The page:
FIG. 22 illustrates a virtual box moved straight up some more causing a corresponding deflection in the surface in the direction and orientation of the movement of the virtual box in accordance with a preferred embodiment;

FIG. 23 illustrates a virtual box moved aside and up causing a corresponding deflection in the surface in the direction and orientation of the movement of the virtual box in accordance with a preferred embodiment;

FIG. 24 illustrates a virtual box scaled up uniformly, flattening the surface at the top and causing a corresponding deflection in the surface in the direction and orientation of the movement of the virtual box in accordance with a preferred embodiment;

FIG. 25 illustrates a virtual box scaled up non-uniformly, flattening the surface in one parametric direction, but not another causing a corresponding deflection in the surface in the direction and orientation of the movement of the virtual box in accordance with a preferred embodiment;

FIG. 26 illustrates a virtual box tilted, slanting the surface locally changing the surfaces tangent plane at the selected surface point and causing a corresponding deflection in the surface in the direction and orientation of the movement of the virtual box in accordance with a preferred embodiment;

FIG. 27 illustrates a virtual box rotated, causing a corresponding twisting of the surface in the direction and orientation of the movement of the virtual box in accordance with a preferred embodiment;

FIG. 28 is an illustration of a sweep object representative of a piece of a whale intestine in accordance with a preferred embodiment;

FIG. 29 illustrates the virtual box encompassing a sweep object in accordance with a preferred embodiment;

FIG. 30 illustrates the wireframe rendering of the sweep object in accordance with a preferred embodiment;

FIG. 31 illustrates the virtual box enclosing the contour in accordance with a preferred embodiment;

FIG. 32 illustrates a shrink operation on the contour in accordance with a preferred embodiment;

FIG. 33 illustrates a sweep object with the modifications (shrinking) made to the wireframe in accordance with a preferred embodiment;

FIG. 34 illustrates a rendering of a tape recorder and the operation of a tape recorder door;

FIG. 35 illustrates the default virtual box on a tape recorder door in accordance with a preferred embodiment;

FIG. 36 illustrates the result of rotation for a default virtual box on a tape recorder door;

FIG. 37 illustrates a virtual box with an adjusted origin and rotation axis in accordance with a preferred embodiment;

FIG. 38 illustrates a tape recorder door that is rotated around an adjusted axis in accordance with a preferred embodiment; and

FIG. 39 illustrates the sequence of events associated with modifying the axis in accordance with a preferred embodiment.

DETAILED DESCRIPTION IN ACCORDANCE WITH A PREFERRED EMBODIMENT

A preferred embodiment generally involves the manipulation of a computer displayed object represented in three-dimensional form, and it would be helpful to provide a brief discussion of the pertinent computer environment. Referring now to the drawings, and more particularly to FIG. 1, the invention is preferably for use in the context of an operating system resident on a general purpose computer 10. The computer 10 has a system unit 12 a high resolution display device 14, such as a cathode ray tube (CRT) or, alternatively, a liquid crystal display (LCD). The type of display is not important except that it should be a display capable of the high resolutions required for windowing systems typical of graphic user interfaces (GUIs). User input to the computer is by means of a keyboard 16 and a cursor pointing device, such as the mouse 18. The mouse 18 is connected to the keyboard 16 which, in turn, is connected to the system unit 12. Alternatively, the mouse 18 may be connected to a dedicated or serial port in the system unit 12. Examples of general purpose computers of the type shown in FIG. 1 are the Apple Macintosh® (registered trademark of Apple Computer) and the IBM PS/2. Other examples include various workstations such as the IBM RISC System/6000 and the Sun Microsystems computers.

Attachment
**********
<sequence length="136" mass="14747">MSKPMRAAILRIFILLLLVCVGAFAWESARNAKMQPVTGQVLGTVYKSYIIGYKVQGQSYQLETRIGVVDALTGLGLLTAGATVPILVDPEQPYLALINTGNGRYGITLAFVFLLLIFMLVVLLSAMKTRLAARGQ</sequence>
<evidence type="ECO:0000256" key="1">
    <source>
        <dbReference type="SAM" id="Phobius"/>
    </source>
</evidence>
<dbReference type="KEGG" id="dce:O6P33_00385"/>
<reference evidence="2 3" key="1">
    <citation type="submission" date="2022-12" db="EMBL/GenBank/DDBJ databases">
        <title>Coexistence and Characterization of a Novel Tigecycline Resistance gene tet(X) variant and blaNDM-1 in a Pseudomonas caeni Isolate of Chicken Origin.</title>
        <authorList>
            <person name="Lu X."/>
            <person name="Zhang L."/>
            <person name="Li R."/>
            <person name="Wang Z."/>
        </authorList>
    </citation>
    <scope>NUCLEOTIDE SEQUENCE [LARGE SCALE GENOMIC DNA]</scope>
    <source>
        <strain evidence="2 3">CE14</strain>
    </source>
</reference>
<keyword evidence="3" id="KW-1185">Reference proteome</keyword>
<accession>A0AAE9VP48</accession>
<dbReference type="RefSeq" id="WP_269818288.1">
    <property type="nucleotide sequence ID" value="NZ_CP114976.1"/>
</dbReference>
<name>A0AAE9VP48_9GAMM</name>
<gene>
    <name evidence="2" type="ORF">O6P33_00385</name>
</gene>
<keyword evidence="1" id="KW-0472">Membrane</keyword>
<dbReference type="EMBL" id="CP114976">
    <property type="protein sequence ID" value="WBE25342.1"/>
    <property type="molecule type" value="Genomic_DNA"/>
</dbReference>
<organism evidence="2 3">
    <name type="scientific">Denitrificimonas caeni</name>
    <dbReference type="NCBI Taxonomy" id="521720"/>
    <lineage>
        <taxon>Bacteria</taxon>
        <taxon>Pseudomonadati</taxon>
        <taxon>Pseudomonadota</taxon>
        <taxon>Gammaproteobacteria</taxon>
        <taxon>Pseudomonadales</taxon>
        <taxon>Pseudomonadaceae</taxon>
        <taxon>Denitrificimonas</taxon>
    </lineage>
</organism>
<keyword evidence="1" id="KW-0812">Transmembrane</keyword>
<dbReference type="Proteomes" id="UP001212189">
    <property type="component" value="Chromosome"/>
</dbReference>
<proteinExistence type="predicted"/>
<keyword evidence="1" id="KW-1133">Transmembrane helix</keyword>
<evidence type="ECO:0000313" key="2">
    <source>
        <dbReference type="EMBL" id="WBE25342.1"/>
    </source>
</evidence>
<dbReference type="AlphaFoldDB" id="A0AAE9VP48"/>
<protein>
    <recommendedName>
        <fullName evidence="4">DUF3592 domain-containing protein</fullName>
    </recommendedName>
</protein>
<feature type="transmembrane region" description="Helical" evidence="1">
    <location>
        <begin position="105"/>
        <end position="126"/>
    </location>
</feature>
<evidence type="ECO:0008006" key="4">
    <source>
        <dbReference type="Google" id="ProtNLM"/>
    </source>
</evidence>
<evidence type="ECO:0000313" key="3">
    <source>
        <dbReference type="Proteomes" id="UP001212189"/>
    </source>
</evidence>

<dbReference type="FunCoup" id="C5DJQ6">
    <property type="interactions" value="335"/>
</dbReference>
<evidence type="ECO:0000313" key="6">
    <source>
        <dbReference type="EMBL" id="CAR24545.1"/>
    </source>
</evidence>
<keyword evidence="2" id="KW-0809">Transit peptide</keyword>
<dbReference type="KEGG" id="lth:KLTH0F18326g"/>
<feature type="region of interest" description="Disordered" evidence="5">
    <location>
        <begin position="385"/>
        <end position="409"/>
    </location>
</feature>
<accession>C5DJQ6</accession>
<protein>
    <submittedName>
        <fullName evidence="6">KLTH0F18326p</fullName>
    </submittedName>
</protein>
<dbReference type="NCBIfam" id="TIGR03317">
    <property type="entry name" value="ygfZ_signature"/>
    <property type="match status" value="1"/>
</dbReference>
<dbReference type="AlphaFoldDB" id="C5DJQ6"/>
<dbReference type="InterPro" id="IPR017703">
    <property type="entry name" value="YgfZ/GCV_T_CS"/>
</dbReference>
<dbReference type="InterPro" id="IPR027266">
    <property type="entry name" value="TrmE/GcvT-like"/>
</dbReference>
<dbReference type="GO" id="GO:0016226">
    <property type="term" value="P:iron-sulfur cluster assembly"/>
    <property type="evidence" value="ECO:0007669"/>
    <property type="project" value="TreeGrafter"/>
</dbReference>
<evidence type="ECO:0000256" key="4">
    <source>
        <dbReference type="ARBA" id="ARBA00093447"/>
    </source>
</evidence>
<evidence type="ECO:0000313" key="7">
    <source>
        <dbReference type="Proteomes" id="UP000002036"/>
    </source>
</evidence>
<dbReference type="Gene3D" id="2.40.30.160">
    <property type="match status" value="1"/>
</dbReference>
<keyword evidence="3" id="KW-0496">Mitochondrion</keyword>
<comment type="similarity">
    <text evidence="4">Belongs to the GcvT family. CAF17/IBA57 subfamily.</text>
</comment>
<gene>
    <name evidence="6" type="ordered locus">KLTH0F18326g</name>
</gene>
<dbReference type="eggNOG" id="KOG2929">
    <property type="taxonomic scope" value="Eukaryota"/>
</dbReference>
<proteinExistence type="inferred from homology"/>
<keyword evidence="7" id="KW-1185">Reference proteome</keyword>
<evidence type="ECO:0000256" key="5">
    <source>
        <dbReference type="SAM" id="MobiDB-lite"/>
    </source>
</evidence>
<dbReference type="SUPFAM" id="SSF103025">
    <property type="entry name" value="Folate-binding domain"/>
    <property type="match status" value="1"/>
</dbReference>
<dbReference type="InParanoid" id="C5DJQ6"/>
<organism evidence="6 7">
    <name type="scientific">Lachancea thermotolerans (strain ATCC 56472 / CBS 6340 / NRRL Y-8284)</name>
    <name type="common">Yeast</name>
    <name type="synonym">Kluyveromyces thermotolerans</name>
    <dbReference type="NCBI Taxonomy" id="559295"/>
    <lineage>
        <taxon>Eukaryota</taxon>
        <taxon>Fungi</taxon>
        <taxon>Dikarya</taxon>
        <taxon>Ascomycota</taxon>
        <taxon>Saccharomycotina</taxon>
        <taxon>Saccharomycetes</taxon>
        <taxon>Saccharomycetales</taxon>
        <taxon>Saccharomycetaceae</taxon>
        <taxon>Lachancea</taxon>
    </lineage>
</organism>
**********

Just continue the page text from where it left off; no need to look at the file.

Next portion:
Referring now to FIG. 2, the object viewed on the video display 14 can be referenced for convenience relative to an orthogonal coordinate system (having X, Y and Z axis) called the model coordinate system (or model space) that has its origin at the center of rotation of the object.

For ease of understanding, the following discussion will be in the context of using a two-dimensional input controller 18 that is a mouse (used in a preferred embodiment), but it should be readily appreciated by those skilled in the art that the disclosed techniques can be implemented with other 2D or 3D input controller devices.

A mouse controls the position of a mouse pointer (e.g., a reference indicator such as a cursor)that is displayed on the video display. The pointer is moved by moving the mouse over a flat surface, such as the top of a desk, in the desired direction of movement of the pointer. Thus, the two-dimensional movement of the mouse on the flat surface translates into a corresponding two-dimensional movement of the mouse pointer on the video display.

A mouse typically has one or more finger actuated control buttons. While the control buttons can be utilized for different functions, such as selecting a menu option pointed to by the pointer, the disclosed invention advantageously utilizes a single mouse button to select a 3D object and to trace the movement of the pointer along a desired path. Specifically, the pointer is located at the desired starting location, the mouse button is depressed to signal the computer to activate a control movement mode, and the mouse is moved while maintaining the button depressed. After the desired path has been traced, the mouse button is released. This procedure is sometimes referred to as dragging the mouse pointer. It should be appreciated that a predetermined key on a keyboard could also be utilized to activate dragging the mouse pointer.